When Not to Go Pro Se

The phrase “A man who is his own lawyer has a fool for a client” is pretty apt – even if you’re a lawyer representing yourself in court.

It never makes sense, not just because any representations you make to the court about your own conduct can be admissions that can be used against you later on.

But too often people act as their own lawyers. Every day I see pro se defendants – Latin for “representing yourself” – in the Wake County Courthouse, merrily pleading themselves guilty to what they believe are minor crimes, taking plea deals from the District Attorney that are not very good, or making admissions and getting into hot water with judges by speaking out of turn.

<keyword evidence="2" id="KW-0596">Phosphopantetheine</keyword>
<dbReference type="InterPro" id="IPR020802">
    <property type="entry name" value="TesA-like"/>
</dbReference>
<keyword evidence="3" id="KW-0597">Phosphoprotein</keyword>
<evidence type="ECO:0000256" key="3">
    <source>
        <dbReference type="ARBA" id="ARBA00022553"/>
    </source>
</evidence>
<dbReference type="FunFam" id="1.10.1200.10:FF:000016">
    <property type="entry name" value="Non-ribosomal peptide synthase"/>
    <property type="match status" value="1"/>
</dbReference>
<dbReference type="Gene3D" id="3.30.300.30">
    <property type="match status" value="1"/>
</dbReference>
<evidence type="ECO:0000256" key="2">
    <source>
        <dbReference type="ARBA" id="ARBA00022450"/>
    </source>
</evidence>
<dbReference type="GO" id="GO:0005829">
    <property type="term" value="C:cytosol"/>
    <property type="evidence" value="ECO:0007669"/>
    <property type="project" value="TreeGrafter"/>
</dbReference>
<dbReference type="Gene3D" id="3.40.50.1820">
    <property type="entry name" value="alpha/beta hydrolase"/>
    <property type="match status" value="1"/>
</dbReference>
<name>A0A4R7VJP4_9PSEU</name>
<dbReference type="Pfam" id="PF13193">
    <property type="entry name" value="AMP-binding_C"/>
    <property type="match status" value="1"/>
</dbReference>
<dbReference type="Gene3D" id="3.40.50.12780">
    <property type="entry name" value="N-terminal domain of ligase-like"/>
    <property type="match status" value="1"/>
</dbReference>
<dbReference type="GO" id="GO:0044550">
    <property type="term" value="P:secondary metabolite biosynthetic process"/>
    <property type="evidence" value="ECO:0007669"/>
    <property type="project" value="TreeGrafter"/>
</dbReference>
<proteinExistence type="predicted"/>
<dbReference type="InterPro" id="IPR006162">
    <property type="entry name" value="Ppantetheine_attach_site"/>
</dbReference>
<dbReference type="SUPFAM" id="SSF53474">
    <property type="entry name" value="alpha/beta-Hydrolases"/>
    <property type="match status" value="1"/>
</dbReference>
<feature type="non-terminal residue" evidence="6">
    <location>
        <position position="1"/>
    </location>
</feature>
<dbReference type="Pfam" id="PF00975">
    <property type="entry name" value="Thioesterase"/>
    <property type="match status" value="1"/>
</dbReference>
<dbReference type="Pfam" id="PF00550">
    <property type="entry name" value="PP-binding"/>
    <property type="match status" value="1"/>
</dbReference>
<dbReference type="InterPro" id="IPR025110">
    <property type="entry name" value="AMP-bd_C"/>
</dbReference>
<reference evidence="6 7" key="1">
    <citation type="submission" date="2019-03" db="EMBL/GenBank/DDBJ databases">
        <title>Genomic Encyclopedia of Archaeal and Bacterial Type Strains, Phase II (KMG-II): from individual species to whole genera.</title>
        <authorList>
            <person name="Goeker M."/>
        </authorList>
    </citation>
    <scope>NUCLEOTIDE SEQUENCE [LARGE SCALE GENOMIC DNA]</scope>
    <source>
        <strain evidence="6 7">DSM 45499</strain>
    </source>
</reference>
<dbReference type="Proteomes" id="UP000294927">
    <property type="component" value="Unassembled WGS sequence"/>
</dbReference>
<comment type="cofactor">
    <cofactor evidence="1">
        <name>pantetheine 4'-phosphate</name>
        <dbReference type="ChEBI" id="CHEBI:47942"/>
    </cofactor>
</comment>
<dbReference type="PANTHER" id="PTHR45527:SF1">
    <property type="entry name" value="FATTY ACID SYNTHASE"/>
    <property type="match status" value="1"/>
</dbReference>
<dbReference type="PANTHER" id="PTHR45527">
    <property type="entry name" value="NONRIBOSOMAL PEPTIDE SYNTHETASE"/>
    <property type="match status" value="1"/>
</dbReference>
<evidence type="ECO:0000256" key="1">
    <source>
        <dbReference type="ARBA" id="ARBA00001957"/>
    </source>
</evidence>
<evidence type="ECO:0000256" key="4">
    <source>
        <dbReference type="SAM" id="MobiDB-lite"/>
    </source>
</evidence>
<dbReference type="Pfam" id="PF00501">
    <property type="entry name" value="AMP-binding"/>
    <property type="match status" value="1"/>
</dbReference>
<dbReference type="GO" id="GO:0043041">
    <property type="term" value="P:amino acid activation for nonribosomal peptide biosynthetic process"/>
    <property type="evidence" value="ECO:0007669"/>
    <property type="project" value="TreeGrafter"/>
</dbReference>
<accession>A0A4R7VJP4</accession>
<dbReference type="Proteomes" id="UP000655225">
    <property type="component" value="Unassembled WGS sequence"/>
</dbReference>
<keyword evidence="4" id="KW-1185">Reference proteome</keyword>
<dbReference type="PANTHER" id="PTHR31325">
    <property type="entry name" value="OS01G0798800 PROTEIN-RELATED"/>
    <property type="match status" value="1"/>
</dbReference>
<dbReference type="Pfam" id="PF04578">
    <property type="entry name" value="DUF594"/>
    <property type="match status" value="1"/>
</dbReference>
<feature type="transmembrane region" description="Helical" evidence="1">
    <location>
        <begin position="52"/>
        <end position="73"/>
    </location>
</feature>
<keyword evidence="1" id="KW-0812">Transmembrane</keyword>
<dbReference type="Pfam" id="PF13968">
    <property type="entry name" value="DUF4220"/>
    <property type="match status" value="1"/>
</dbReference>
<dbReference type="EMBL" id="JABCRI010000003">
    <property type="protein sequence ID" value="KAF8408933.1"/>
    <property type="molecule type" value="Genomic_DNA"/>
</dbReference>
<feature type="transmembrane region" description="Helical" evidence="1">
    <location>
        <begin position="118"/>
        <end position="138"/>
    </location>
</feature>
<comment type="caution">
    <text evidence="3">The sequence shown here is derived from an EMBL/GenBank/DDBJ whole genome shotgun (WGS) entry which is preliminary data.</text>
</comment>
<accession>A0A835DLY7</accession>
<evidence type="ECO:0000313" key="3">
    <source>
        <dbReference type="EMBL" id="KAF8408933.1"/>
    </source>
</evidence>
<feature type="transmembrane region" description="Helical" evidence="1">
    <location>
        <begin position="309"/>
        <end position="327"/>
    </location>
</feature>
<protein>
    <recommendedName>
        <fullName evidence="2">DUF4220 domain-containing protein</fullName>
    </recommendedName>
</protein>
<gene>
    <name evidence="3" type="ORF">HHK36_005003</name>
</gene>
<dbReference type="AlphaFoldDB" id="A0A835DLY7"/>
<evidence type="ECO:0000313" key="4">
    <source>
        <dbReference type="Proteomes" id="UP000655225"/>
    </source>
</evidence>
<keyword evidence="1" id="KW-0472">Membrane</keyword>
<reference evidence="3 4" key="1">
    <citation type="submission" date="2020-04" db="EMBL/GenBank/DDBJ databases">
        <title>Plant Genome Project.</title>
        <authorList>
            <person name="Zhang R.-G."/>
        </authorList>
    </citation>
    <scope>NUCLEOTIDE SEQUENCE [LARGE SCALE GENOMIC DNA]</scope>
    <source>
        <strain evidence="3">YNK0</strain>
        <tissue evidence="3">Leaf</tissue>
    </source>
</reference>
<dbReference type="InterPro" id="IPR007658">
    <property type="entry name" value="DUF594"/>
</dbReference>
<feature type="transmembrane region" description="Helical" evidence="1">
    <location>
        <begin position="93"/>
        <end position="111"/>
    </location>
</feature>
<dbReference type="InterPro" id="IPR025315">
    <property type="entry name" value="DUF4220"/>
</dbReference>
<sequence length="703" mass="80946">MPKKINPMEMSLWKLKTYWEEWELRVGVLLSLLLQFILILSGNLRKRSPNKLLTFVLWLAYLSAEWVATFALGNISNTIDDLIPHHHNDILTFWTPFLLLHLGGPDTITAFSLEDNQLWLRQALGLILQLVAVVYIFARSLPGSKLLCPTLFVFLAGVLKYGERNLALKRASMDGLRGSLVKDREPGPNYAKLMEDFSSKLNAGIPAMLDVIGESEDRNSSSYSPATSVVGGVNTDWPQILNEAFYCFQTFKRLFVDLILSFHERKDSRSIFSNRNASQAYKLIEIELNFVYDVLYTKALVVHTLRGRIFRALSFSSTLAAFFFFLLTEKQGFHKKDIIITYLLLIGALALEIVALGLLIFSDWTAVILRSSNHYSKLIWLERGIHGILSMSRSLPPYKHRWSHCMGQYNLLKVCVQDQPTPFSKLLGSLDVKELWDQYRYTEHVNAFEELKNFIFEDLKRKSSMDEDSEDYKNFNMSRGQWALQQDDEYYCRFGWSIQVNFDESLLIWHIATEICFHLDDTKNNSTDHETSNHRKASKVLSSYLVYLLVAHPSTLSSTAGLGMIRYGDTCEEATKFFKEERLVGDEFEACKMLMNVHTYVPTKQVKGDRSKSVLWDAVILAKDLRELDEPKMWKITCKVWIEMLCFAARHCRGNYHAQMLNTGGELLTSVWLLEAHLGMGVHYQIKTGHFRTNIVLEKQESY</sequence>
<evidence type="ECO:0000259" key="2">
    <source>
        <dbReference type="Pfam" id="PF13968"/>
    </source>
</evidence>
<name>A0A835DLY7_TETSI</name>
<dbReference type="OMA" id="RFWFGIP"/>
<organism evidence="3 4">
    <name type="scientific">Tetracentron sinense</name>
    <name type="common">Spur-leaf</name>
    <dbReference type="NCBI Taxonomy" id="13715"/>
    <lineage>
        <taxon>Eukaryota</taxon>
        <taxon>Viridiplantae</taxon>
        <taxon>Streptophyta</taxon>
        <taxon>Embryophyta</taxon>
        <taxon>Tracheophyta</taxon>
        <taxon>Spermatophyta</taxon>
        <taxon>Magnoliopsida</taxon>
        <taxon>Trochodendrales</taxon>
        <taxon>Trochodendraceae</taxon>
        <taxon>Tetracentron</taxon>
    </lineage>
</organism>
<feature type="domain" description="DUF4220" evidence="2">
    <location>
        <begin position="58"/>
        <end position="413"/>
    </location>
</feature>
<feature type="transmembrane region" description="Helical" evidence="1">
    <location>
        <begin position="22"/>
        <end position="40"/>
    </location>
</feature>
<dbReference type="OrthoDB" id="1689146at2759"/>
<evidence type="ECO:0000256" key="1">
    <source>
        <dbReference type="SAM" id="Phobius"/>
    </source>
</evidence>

At the very least, many people who represent themselves in court, even in misdemeanor criminal cases, end up getting worse results that, in the long run, will cost them much more than had they paid what, in retrospect, turns out to be a very reasonable fee for a Raleigh criminal lawyer.

In some cases, people plead themselves guilty to crimes they could’ve avoided. They create criminal records where none existed. They make terrible, life-altering mistakes that only reveal themselves later when they apply for a job.

Do yourself a favor. Hire a professional Raleigh criminal lawyer.

There’s another phrase: “Penny-wise, pound-foolish.”

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Damon Chetson

Damon Chetson is a Board Certified Specialist in State and Federal Criminal Law. He represents people charged with serious and minor offenses in Raleigh, Wake County, and the Eastern District of North Carolina. Call (919) 352-9411.